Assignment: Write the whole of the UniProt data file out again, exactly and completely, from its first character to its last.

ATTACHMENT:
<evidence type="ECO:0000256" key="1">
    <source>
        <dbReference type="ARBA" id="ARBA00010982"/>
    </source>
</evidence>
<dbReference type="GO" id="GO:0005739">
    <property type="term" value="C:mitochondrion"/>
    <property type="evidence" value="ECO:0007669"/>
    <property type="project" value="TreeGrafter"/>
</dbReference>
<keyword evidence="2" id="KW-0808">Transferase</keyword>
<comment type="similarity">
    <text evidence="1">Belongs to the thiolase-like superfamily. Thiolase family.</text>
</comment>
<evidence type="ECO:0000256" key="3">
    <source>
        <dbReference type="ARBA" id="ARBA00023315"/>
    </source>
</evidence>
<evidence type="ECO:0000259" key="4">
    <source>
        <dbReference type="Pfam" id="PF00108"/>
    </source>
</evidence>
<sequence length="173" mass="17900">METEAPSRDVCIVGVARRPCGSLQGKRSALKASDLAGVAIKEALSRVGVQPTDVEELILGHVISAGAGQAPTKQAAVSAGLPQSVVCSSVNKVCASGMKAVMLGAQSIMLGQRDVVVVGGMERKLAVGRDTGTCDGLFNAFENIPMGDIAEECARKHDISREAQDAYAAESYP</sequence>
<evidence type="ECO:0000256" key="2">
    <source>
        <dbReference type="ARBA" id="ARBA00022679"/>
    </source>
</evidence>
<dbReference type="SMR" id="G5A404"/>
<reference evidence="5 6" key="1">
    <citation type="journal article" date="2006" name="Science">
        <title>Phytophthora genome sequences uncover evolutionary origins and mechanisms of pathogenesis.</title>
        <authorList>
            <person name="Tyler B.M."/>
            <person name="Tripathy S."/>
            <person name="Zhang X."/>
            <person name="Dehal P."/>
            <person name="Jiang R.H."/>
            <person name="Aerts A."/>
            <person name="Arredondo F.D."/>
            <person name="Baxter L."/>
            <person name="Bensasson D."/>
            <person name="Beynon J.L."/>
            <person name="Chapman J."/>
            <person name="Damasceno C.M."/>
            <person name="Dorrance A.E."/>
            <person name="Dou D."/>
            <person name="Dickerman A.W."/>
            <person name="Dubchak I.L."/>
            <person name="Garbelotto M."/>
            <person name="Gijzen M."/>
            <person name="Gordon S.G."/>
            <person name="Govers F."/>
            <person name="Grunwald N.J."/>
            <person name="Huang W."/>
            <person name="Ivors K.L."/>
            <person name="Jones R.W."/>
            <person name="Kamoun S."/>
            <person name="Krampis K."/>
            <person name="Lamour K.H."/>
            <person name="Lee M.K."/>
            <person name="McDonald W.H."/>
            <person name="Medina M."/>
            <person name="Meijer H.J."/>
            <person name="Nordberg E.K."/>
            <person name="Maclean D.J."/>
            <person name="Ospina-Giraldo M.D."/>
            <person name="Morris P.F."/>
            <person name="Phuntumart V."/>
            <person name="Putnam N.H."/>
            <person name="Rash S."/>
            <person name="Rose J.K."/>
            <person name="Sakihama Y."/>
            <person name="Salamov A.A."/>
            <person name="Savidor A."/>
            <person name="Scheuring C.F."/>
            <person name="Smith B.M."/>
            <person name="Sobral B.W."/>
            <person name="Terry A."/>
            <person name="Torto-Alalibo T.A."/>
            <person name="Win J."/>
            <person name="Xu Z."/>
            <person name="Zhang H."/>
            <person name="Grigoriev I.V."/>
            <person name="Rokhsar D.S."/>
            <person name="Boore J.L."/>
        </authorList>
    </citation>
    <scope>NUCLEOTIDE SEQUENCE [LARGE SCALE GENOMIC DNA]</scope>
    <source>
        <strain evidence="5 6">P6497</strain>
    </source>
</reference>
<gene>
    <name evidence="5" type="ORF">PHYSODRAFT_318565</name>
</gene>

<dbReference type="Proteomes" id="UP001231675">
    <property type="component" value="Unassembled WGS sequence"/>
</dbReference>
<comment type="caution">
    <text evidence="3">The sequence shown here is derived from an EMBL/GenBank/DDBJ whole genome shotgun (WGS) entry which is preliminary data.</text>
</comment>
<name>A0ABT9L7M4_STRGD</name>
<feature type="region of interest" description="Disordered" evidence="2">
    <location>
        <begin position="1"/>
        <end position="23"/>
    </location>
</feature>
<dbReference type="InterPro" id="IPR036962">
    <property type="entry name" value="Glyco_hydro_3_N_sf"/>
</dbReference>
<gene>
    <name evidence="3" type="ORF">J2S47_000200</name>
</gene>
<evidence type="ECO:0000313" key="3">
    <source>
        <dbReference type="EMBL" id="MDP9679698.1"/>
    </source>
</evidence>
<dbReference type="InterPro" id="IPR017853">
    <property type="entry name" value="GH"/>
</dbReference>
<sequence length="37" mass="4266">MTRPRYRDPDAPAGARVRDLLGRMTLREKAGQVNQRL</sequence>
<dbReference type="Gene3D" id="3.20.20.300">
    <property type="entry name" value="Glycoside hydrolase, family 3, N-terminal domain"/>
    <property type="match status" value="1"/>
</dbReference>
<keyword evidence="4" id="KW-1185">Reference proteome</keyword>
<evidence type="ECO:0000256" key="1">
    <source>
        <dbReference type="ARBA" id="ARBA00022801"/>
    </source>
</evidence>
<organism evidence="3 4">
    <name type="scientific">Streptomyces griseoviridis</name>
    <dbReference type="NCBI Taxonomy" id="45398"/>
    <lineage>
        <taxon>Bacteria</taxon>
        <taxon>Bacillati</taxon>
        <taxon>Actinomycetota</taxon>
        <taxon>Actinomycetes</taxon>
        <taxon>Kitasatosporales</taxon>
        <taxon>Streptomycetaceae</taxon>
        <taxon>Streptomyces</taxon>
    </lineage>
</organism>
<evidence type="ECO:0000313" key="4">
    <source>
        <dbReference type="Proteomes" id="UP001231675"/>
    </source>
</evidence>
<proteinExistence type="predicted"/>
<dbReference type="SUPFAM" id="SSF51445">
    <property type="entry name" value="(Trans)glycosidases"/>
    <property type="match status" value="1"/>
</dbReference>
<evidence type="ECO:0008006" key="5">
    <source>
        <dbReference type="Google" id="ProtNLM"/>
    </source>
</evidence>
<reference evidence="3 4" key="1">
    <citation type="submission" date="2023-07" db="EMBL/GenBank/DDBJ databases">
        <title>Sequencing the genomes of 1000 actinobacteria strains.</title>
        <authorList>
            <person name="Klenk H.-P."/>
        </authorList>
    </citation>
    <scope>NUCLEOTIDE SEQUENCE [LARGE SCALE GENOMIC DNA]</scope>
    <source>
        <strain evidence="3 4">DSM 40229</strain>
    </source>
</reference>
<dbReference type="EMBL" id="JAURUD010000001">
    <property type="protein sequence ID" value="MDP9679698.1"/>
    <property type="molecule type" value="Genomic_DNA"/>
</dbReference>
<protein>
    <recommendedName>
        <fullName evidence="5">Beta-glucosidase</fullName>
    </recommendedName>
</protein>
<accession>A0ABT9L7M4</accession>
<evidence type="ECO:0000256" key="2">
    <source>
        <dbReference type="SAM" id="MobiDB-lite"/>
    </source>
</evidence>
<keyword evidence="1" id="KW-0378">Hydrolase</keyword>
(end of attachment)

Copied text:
<evidence type="ECO:0000256" key="1">
    <source>
        <dbReference type="ARBA" id="ARBA00010982"/>
    </source>
</evidence>
<dbReference type="GO" id="GO:0005739">
    <property type="term" value="C:mitochondrion"/>
    <property type="evidence" value="ECO:0007669"/>
    <property type="project" value="TreeGrafter"/>
</dbReference>
<keyword evidence="2" id="KW-0808">Transferase</keyword>
<comment type="similarity">
    <text evidence="1">Belongs to the thiolase-like superfamily. Thiolase family.</text>
</comment>
<evidence type="ECO:0000256" key="3">
    <source>
        <dbReference type="ARBA" id="ARBA00023315"/>
    </source>
</evidence>
<evidence type="ECO:0000259" key="4">
    <source>
        <dbReference type="Pfam" id="PF00108"/>
    </source>
</evidence>
<sequence length="173" mass="17900">METEAPSRDVCIVGVARRPCGSLQGKRSALKASDLAGVAIKEALSRVGVQPTDVEELILGHVISAGAGQAPTKQAAVSAGLPQSVVCSSVNKVCASGMKAVMLGAQSIMLGQRDVVVVGGMERKLAVGRDTGTCDGLFNAFENIPMGDIAEECARKHDISREAQDAYAAESYP</sequence>
<evidence type="ECO:0000256" key="2">
    <source>
        <dbReference type="ARBA" id="ARBA00022679"/>
    </source>
</evidence>
<dbReference type="SMR" id="G5A404"/>
<reference evidence="5 6" key="1">
    <citation type="journal article" date="2006" name="Science">
        <title>Phytophthora genome sequences uncover evolutionary origins and mechanisms of pathogenesis.</title>
        <authorList>
            <person name="Tyler B.M."/>
            <person name="Tripathy S."/>
            <person name="Zhang X."/>
            <person name="Dehal P."/>
            <person name="Jiang R.H."/>
            <person name="Aerts A."/>
            <person name="Arredondo F.D."/>
            <person name="Baxter L."/>
            <person name="Bensasson D."/>
            <person name="Beynon J.L."/>
            <person name="Chapman J."/>
            <person name="Damasceno C.M."/>
            <person name="Dorrance A.E."/>
            <person name="Dou D."/>
            <person name="Dickerman A.W."/>
            <person name="Dubchak I.L."/>
            <person name="Garbelotto M."/>
            <person name="Gijzen M."/>
            <person name="Gordon S.G."/>
            <person name="Govers F."/>
            <person name="Grunwald N.J."/>
            <person name="Huang W."/>
            <person name="Ivors K.L."/>
            <person name="Jones R.W."/>
            <person name="Kamoun S."/>
            <person name="Krampis K."/>
            <person name="Lamour K.H."/>
            <person name="Lee M.K."/>
            <person name="McDonald W.H."/>
            <person name="Medina M."/>
            <person name="Meijer H.J."/>
            <person name="Nordberg E.K."/>
            <person name="Maclean D.J."/>
            <person name="Ospina-Giraldo M.D."/>
            <person name="Morris P.F."/>
            <person name="Phuntumart V."/>
            <person name="Putnam N.H."/>
            <person name="Rash S."/>
            <person name="Rose J.K."/>
            <person name="Sakihama Y."/>
            <person name="Salamov A.A."/>
            <person name="Savidor A."/>
            <person name="Scheuring C.F."/>
            <person name="Smith B.M."/>
            <person name="Sobral B.W."/>
            <person name="Terry A."/>
            <person name="Torto-Alalibo T.A."/>
            <person name="Win J."/>
            <person name="Xu Z."/>
            <person name="Zhang H."/>
            <person name="Grigoriev I.V."/>
            <person name="Rokhsar D.S."/>
            <person name="Boore J.L."/>
        </authorList>
    </citation>
    <scope>NUCLEOTIDE SEQUENCE [LARGE SCALE GENOMIC DNA]</scope>
    <source>
        <strain evidence="5 6">P6497</strain>
    </source>
</reference>
<gene>
    <name evidence="5" type="ORF">PHYSODRAFT_318565</name>
</gene>

<dbReference type="Proteomes" id="UP001231675">
    <property type="component" value="Unassembled WGS sequence"/>
</dbReference>
<comment type="caution">
    <text evidence="3">The sequence shown here is derived from an EMBL/GenBank/DDBJ whole genome shotgun (WGS) entry which is preliminary data.</text>
</comment>
<name>A0ABT9L7M4_STRGD</name>
<feature type="region of interest" description="Disordered" evidence="2">
    <location>
        <begin position="1"/>
        <end position="23"/>
    </location>
</feature>
<dbReference type="InterPro" id="IPR036962">
    <property type="entry name" value="Glyco_hydro_3_N_sf"/>
</dbReference>
<gene>
    <name evidence="3" type="ORF">J2S47_000200</name>
</gene>
<evidence type="ECO:0000313" key="3">
    <source>
        <dbReference type="EMBL" id="MDP9679698.1"/>
    </source>
</evidence>
<dbReference type="InterPro" id="IPR017853">
    <property type="entry name" value="GH"/>
</dbReference>
<sequence length="37" mass="4266">MTRPRYRDPDAPAGARVRDLLGRMTLREKAGQVNQRL</sequence>
<dbReference type="Gene3D" id="3.20.20.300">
    <property type="entry name" value="Glycoside hydrolase, family 3, N-terminal domain"/>
    <property type="match status" value="1"/>
</dbReference>
<keyword evidence="4" id="KW-1185">Reference proteome</keyword>
<evidence type="ECO:0000256" key="1">
    <source>
        <dbReference type="ARBA" id="ARBA00022801"/>
    </source>
</evidence>
<organism evidence="3 4">
    <name type="scientific">Streptomyces griseoviridis</name>
    <dbReference type="NCBI Taxonomy" id="45398"/>
    <lineage>
        <taxon>Bacteria</taxon>
        <taxon>Bacillati</taxon>
        <taxon>Actinomycetota</taxon>
        <taxon>Actinomycetes</taxon>
        <taxon>Kitasatosporales</taxon>
        <taxon>Streptomycetaceae</taxon>
        <taxon>Streptomyces</taxon>
    </lineage>
</organism>
<evidence type="ECO:0000313" key="4">
    <source>
        <dbReference type="Proteomes" id="UP001231675"/>
    </source>
</evidence>
<proteinExistence type="predicted"/>
<dbReference type="SUPFAM" id="SSF51445">
    <property type="entry name" value="(Trans)glycosidases"/>
    <property type="match status" value="1"/>
</dbReference>
<evidence type="ECO:0008006" key="5">
    <source>
        <dbReference type="Google" id="ProtNLM"/>
    </source>
</evidence>
<reference evidence="3 4" key="1">
    <citation type="submission" date="2023-07" db="EMBL/GenBank/DDBJ databases">
        <title>Sequencing the genomes of 1000 actinobacteria strains.</title>
        <authorList>
            <person name="Klenk H.-P."/>
        </authorList>
    </citation>
    <scope>NUCLEOTIDE SEQUENCE [LARGE SCALE GENOMIC DNA]</scope>
    <source>
        <strain evidence="3 4">DSM 40229</strain>
    </source>
</reference>
<dbReference type="EMBL" id="JAURUD010000001">
    <property type="protein sequence ID" value="MDP9679698.1"/>
    <property type="molecule type" value="Genomic_DNA"/>
</dbReference>
<protein>
    <recommendedName>
        <fullName evidence="5">Beta-glucosidase</fullName>
    </recommendedName>
</protein>
<accession>A0ABT9L7M4</accession>
<evidence type="ECO:0000256" key="2">
    <source>
        <dbReference type="SAM" id="MobiDB-lite"/>
    </source>
</evidence>
<keyword evidence="1" id="KW-0378">Hydrolase</keyword>